We are, for a variety of reasons, not a cow’s milk-drinking household. Back in the UK, there is a plethora of non-dairy options to choose from, but in Japan, milk alternatives are pretty much limited to (soya) bean squeezings and the occasional overpriced carton of rice milk. I am by no means a member of the anti-soy brigade (I’m a non-dairy-consuming vegetarian in Japan, tofu is pretty much on a par with oxygen) but neither do I feel great about guzzling soya milk by the gallon, or it playing too large a role in the toddler’s diet.

What, then, to put in tea/on cereal? Almond milk appealed – I liked the idea of incorporating more nuts into our diet, rather than another grain or bean, as we tend to consume rather a lot of those in their original forms. It is technically possible to purchase almond milk in Japan, via personal import from the foreign buyer’s club, but it takes a while, and besides, making it sounded more fun. (Spoiler alert: it’s also really easy).

There is no shortage of ‘How To’ guides out there, but here, anyway, is what I did, using about one cup of nuts:

Step one: Blanch almonds. For some reason I thought this was going to be difficult. It wasn’t – pour boiling water over almonds, let sit for two or three minutes, drain, rinse in cold water and slip off the skins.

Step two: Soak almonds. I put the nuts in my blender jug along with three cups of water and stuck them in the fridge overnight.

Step three: Drain, rinse almonds.

Step four: Blend (I used an immersion blender).  I used a ratio of one:three nuts:water, which resulted in a fairly thin but not too watery milk.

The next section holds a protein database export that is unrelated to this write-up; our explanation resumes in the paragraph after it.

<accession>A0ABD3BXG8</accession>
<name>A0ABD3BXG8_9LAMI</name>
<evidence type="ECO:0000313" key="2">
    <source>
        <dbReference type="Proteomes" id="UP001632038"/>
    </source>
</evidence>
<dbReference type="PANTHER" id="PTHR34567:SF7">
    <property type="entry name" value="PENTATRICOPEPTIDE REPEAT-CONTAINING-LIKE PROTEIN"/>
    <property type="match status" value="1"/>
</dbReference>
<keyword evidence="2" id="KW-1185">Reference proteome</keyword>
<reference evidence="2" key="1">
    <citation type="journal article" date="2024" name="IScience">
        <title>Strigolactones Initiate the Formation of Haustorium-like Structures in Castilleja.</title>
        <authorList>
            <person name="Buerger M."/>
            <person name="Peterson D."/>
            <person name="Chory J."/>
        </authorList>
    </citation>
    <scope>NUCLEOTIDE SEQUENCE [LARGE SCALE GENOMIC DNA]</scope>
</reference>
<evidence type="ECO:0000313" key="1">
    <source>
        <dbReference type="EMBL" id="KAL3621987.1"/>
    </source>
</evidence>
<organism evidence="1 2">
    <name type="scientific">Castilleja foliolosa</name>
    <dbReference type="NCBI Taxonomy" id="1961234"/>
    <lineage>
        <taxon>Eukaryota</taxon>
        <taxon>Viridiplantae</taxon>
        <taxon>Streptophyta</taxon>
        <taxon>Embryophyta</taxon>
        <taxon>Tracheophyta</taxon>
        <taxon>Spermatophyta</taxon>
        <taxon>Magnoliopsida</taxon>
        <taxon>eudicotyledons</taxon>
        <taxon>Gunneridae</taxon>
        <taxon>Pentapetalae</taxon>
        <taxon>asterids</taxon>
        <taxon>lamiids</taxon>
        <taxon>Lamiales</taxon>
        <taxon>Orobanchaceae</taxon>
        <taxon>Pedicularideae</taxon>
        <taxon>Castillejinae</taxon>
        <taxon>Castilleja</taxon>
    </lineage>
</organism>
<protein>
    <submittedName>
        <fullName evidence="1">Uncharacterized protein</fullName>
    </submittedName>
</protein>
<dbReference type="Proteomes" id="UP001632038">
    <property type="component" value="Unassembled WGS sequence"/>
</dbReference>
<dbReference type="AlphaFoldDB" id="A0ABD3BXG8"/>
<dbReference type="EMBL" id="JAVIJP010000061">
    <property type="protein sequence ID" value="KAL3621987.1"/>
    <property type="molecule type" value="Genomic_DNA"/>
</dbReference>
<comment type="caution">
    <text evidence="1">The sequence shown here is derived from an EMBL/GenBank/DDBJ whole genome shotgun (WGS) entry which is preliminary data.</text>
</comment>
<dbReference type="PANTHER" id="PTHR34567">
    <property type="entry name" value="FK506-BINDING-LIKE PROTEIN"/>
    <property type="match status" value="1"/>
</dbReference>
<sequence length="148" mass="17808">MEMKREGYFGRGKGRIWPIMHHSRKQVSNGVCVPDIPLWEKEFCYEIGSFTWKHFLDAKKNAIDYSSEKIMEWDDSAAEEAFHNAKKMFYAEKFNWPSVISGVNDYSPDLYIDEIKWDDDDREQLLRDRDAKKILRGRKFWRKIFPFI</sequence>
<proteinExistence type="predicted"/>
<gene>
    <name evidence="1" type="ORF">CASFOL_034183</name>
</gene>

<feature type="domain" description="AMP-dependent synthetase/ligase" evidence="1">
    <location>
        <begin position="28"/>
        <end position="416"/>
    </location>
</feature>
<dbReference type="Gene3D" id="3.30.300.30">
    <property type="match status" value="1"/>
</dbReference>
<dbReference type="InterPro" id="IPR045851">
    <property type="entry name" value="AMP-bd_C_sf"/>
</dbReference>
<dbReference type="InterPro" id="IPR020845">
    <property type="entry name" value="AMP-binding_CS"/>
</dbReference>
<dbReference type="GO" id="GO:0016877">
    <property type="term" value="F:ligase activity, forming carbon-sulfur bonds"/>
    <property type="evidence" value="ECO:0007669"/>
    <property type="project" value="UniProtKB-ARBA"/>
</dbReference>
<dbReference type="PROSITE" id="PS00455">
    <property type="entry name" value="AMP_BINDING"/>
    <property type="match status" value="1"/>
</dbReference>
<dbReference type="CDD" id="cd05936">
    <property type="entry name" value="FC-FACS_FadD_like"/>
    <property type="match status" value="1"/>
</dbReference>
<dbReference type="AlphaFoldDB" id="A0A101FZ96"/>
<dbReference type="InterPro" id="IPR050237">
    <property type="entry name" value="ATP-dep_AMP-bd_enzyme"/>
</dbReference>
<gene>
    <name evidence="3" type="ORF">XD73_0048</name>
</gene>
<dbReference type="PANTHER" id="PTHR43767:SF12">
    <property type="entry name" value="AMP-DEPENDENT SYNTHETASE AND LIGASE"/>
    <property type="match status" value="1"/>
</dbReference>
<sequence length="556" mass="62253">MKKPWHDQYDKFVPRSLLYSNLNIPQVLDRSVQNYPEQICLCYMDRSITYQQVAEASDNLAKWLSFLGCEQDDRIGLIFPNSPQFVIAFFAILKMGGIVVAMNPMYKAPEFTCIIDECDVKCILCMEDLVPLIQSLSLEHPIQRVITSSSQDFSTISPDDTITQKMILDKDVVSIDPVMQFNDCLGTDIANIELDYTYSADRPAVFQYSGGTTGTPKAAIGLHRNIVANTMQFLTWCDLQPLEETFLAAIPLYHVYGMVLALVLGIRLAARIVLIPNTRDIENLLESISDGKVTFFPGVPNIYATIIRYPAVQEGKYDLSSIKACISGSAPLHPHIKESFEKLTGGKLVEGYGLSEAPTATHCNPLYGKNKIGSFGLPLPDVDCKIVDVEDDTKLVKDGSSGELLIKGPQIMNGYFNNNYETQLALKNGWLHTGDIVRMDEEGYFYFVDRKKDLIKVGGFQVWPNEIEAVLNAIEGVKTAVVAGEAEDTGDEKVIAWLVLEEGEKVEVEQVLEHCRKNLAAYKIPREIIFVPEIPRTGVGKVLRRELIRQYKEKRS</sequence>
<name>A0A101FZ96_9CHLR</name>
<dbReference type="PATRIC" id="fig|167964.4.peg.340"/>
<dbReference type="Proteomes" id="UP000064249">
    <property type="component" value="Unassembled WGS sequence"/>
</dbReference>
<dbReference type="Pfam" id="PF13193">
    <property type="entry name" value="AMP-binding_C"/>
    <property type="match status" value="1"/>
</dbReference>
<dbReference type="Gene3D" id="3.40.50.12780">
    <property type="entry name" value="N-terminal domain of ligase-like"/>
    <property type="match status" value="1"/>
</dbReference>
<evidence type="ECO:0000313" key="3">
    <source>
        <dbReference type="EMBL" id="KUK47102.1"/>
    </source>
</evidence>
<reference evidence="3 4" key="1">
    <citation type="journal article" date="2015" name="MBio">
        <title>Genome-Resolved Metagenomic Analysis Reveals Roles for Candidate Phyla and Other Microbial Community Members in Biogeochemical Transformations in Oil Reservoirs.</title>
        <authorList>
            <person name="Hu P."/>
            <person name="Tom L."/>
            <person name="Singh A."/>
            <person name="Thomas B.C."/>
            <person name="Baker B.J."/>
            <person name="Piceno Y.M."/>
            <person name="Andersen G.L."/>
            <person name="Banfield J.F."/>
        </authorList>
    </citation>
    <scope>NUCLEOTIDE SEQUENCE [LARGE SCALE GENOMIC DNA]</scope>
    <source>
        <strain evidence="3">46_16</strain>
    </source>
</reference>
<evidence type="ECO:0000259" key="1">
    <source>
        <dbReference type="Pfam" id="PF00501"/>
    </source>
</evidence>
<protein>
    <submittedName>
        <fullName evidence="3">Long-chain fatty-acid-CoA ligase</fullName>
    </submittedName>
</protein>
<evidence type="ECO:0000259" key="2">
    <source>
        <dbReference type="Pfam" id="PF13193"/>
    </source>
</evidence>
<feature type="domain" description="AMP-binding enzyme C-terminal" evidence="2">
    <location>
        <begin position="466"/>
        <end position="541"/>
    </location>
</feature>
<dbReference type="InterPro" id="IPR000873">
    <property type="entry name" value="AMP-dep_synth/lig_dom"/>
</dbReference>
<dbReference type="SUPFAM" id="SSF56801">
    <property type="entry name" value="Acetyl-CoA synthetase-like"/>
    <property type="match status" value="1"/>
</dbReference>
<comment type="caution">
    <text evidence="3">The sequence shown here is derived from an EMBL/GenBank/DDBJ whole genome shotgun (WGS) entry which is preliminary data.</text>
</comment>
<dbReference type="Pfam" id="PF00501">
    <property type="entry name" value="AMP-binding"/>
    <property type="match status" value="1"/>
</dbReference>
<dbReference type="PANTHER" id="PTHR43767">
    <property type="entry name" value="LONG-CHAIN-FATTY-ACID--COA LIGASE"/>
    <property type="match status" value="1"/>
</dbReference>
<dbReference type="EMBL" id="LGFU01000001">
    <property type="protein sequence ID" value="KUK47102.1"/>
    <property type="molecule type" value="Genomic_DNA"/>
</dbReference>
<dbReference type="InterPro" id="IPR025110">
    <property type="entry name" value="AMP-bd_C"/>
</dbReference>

Step five: Strain. I strained three times through a mesh strainer/sieve and then one final time through some “Healthy Cooking Paper”, purchased due to a picture on the package of dashi being strained. I’m pretty sure almond milk wasn’t what the manufacturer had in mind, but it worked well, although honestly, another go through the sieve would probably have done the job.

Some recipes suggest adding a pinch of salt, or a couple of dates, and I think I may do so with the next batch, but it was really pretty good straight up, or – in a rice pudding-y kind of way – with a grating of nutmeg. It made for a thoroughly tasty, toddler-approved banana-strawberry smoothie, too.

Milk made, the question arose of what to do with the leftover pulp. A quick google revealed a ton of recipes –a whole website  even – for using it up. A lot of them, though, required drying, and, in an impatient mood, I decided to simply sub the wet pulp for some of the flour in a batch of oatmeal-raisin cookies, dialing down the liquid accordingly. Despite a poor track record when it comes to making up cookie recipes, they were good – not “here’s the recipe, make them now” good, but perfectly pleasant with a cup of coffee.

Much as I enjoyed the almond milk, I am tempted to try my hand next at hazelnut milk, which I’ve only just discovered exists. although it will be a challenge to avoid making a giant vat of this vegan nutella instead.

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P.S. For anyone looking to make nut milk in Japan, I buy my almonds – and a good deal of my baking supplies – from this rakuten shop, which has a good range of reasonably-priced organic and non-organic ingredients.

P.P.S. It took a lot of willpower to make not one double entendre in this post.